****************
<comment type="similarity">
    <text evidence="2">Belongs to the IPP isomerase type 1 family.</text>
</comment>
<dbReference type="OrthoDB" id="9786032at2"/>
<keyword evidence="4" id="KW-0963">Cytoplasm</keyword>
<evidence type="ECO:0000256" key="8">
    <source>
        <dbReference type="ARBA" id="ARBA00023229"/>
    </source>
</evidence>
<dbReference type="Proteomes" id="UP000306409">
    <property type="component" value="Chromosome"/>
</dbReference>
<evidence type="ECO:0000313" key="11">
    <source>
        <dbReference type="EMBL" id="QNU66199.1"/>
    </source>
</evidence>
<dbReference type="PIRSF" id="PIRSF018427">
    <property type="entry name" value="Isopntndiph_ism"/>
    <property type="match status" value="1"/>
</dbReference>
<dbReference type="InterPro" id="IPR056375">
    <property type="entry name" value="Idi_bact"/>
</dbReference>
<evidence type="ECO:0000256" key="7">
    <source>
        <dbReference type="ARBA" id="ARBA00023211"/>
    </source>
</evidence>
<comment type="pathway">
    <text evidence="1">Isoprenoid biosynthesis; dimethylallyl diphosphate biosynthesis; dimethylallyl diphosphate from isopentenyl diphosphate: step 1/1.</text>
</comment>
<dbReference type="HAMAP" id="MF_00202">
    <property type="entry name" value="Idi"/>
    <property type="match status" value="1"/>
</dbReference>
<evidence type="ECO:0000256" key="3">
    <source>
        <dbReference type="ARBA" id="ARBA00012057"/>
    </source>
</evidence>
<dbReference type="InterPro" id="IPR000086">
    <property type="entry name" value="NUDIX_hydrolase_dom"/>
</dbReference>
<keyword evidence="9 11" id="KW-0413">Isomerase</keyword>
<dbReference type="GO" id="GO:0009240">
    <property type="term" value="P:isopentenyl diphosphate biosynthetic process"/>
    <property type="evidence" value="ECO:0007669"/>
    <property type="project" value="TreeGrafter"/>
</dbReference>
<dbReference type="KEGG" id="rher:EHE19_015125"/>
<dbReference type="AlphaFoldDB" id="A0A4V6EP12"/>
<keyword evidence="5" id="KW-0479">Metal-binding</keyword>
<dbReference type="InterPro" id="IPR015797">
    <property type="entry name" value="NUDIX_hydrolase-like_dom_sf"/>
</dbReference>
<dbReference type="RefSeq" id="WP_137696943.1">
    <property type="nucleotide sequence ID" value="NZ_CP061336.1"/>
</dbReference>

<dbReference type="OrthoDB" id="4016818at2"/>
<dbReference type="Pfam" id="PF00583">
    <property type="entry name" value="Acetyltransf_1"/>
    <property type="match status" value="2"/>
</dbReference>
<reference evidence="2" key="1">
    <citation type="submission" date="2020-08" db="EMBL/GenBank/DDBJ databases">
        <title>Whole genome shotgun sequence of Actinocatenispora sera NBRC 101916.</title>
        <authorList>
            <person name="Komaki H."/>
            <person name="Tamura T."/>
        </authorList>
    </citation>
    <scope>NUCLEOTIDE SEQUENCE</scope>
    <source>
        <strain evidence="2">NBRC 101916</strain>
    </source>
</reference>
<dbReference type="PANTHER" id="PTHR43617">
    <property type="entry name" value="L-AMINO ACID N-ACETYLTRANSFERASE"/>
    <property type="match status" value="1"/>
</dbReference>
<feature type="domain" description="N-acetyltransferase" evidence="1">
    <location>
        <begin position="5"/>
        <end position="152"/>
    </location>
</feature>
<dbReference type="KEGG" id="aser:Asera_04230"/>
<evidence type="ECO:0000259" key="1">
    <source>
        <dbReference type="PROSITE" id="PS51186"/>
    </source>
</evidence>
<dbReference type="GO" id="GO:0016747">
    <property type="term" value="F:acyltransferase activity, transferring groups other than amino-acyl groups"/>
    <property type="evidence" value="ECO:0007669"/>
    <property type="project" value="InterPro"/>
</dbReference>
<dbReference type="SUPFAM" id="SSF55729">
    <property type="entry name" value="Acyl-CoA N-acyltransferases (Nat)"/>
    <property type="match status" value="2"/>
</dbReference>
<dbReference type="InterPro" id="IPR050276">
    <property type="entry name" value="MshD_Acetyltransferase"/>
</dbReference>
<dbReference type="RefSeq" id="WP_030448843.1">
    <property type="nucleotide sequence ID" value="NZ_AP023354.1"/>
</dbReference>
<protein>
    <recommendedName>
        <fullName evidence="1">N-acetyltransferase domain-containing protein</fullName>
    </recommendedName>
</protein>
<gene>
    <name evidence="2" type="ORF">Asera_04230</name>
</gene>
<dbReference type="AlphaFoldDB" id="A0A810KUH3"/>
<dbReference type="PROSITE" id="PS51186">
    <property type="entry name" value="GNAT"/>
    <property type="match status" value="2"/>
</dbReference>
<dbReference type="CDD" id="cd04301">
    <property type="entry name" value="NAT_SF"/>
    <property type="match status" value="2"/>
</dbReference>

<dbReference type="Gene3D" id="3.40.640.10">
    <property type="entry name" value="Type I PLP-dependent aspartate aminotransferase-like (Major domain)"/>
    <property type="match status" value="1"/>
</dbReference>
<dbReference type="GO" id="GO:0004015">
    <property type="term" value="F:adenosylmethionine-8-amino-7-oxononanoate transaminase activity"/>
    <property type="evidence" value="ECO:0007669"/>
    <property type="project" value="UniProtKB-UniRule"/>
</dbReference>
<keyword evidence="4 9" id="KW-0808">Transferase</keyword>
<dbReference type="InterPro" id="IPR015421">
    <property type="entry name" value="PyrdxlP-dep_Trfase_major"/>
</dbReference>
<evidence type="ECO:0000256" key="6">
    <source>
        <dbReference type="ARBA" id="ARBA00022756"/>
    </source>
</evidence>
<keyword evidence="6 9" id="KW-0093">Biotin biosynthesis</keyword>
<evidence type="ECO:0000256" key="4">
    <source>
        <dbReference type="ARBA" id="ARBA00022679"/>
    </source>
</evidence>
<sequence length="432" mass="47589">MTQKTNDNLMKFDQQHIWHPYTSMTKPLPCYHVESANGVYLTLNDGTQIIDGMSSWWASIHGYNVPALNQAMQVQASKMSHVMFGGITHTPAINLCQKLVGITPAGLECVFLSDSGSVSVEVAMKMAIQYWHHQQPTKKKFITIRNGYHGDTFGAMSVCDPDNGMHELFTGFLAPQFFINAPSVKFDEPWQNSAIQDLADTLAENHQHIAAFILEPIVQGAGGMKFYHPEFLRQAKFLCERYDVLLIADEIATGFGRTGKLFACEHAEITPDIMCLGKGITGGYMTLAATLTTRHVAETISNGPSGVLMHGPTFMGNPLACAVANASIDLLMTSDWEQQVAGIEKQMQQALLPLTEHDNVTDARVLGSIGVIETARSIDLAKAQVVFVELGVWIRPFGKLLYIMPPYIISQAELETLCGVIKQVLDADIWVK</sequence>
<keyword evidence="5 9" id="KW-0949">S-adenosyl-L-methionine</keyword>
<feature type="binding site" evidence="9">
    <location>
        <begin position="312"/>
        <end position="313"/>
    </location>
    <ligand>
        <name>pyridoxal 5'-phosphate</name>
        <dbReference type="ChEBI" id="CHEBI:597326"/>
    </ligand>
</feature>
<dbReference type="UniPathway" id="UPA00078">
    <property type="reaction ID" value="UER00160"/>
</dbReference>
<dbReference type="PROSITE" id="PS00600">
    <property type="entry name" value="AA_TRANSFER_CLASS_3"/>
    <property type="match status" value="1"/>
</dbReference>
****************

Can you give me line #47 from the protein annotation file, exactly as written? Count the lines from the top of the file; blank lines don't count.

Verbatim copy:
<dbReference type="GO" id="GO:0009240">